Calculation of the sample size estimated a 15% prevalence of heavy alcohol consumption, with a 95% confidence level, 80% testing power, exposures between 5 and 50%, 2.0 relative risk, as well as a 10% excess in the sample size to account for eventual losses and refusals and 15% for adjusted analysis. The estimated sample size resulting from the above mentioned calculations was composed of 1,595 individuals. Since this study was conducted in conjunction with others, the sample was increased in order to be able to account for other less common outcomes.

Alcohol consumption was measured by means of a questionnaire that evaluated the types, quantities and frequency of individual consumption of alcoholic beverages. The cut-off point for defining hazardous drinking was 30g/day or more of ethanol.9,11

The independent variables collected were: sex, age, skin color, (white or black/mulatto according to the interviewer's observation), formal education (measured in years of schooling in which the student passed on to the next grade) social level (as it is classified by the Associação Nacional de Empresas de Pesquisa – ANEP2 [National Association of Research Enterprises], conjugal status (single, living with a companion, widowed/separated), minor psychiatric disorders (Self Reported Questionnaire - SRQ-20, with a cut-off point of 6 for men and 7 for women),8 hypertension (the mean of two measurements equal to or greater than 160/95 or the consumption of anti-hypertensive medication), body mass index (normal: <25 kg/m2; overweight: 25 a 29,9 kg/m2; obesity: 30 kg/m2 or more),12 physical activity (insufficiently active: less than 1000kcal/week spent in leisure activities13), smoking (never smoked cigarettes; ex-cigarette smoker; light to moderate smoker – <20 cigarettes per day; heavy smoker – 20 cigarettes or more per day) and chronic disease (presence of at least one of the following diseases: self-referred diabetes, arterial hypertension, minor psychiatric disorders, chronic bronchitis or obesity).

The consequences of heavy consumption of alcohol on health care were indicated by analyzing adherence to treatment for systemic arterial hypertension (measured by the adequate control of blood pressure), rates of hospitalization and frequency with which the individual recurred to the health services (measured by the number of visits made to the services in the last year).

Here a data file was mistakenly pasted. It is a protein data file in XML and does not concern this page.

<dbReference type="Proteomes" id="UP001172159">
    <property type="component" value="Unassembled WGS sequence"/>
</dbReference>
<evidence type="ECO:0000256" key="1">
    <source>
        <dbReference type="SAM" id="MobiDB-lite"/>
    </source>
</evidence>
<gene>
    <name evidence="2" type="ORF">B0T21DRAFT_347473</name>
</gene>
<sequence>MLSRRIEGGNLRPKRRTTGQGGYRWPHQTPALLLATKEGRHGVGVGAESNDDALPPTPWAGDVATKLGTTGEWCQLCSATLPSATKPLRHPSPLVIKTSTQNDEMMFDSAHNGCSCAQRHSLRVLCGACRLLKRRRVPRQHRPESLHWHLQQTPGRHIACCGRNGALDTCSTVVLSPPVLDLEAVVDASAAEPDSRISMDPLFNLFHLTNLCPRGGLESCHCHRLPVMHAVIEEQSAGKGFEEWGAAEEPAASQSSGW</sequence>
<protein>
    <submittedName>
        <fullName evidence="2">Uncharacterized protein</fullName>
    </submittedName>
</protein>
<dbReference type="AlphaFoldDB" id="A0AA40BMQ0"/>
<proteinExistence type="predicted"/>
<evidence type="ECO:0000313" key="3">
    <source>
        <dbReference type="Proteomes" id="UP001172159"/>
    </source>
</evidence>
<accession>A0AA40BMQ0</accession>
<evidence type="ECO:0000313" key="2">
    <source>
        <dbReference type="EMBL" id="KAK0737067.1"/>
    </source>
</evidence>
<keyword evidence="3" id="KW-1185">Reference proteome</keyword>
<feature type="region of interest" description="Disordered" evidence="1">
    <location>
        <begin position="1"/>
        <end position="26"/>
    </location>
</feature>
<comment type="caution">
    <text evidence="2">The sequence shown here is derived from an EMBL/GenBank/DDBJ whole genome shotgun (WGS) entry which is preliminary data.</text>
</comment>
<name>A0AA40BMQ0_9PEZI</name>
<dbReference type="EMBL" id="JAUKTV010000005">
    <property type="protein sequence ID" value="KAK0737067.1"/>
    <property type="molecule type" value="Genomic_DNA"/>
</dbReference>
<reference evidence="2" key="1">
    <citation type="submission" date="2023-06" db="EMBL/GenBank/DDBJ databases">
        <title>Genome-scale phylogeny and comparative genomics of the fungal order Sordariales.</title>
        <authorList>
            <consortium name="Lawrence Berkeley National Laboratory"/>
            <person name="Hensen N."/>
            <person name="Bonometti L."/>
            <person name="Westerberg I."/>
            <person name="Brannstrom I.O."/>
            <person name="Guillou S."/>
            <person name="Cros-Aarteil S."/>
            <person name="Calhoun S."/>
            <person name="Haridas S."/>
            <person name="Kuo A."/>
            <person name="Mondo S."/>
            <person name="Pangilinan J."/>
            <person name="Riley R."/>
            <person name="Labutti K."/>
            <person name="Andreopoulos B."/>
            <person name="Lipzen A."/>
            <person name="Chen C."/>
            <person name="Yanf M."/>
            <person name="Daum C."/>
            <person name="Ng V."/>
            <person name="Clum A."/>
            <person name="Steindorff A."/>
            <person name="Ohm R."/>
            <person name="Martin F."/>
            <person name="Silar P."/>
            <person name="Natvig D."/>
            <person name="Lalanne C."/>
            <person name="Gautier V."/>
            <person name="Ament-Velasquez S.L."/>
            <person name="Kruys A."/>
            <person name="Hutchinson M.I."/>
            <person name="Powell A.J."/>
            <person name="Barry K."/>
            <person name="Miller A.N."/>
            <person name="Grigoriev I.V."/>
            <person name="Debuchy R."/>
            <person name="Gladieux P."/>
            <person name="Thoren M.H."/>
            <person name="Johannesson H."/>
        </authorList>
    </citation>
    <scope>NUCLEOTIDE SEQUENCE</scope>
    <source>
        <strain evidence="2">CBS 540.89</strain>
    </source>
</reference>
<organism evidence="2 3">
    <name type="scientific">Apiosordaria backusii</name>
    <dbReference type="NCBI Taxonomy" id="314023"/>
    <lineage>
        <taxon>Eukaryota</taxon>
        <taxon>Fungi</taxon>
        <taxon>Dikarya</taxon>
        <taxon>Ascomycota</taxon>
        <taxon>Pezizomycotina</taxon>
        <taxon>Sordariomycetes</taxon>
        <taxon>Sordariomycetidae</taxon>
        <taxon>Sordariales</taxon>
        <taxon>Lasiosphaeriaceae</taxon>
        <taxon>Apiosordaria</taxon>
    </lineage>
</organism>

The interviewers were medical students from the Universidade Federal de Pelotas [The Federal University of Pelotas] and were submitted to a training program, including exercises on standardizing the procedures for measuring weight and height as well as participation in a pilot study, and were unaware of the objectives and hypothesis of the study.

Individuals who refused to answer the questionnaire or who weren't home at the time of the interview were visited two more times and at different periods of the day. Quality control was carried out by applying a simplified version of the questionnaire to 10% of the subjects included in the sample.

Data was codified and registered twice in a database using the Epi Info 6 Program and automatic verification of consistency as well as amplitude was undertaken. Stata 7.0 and SPSS 8.0 programs were used for analyses, which consisted of a description of the sample, crude analysis (of the entire sample and stratified by sex) and adjusted analysis. Adjusted analysis was undergone through non-conditional logistic regression, based on a conceptual model consisting of three hierarchical levels;15 in which the first level was composed of demographic variables (sex, age and skin color), the second level contained the socio-economic variables (social status – ANEP, formal education and civil status) and the third level consisted of variables related to morbidity and lifestyle (smoking, physical activity, minor psychiatric problems, BMI, systemic arterial hypertension and the presence of chronic diseases). The variables were maintained within the model when they attained a 20% level of significance and, if it reached 5%, the association was considered significant.

This project was approved by the Ethics and Research Committee of the Faculdade de Medicina of the Universidade Federal de Pelotas [School of Medicine of the Federal University of Pelotas] and was considered to be of minimum risk. Consequentially, only verbal consent was requested of people submitted to interviews.



One thousand nine hundred and sixty eight individuals of the 2,177 considered eligible for the study were interviewed, bringing the rate of losses and refusals to a total of 9.6%.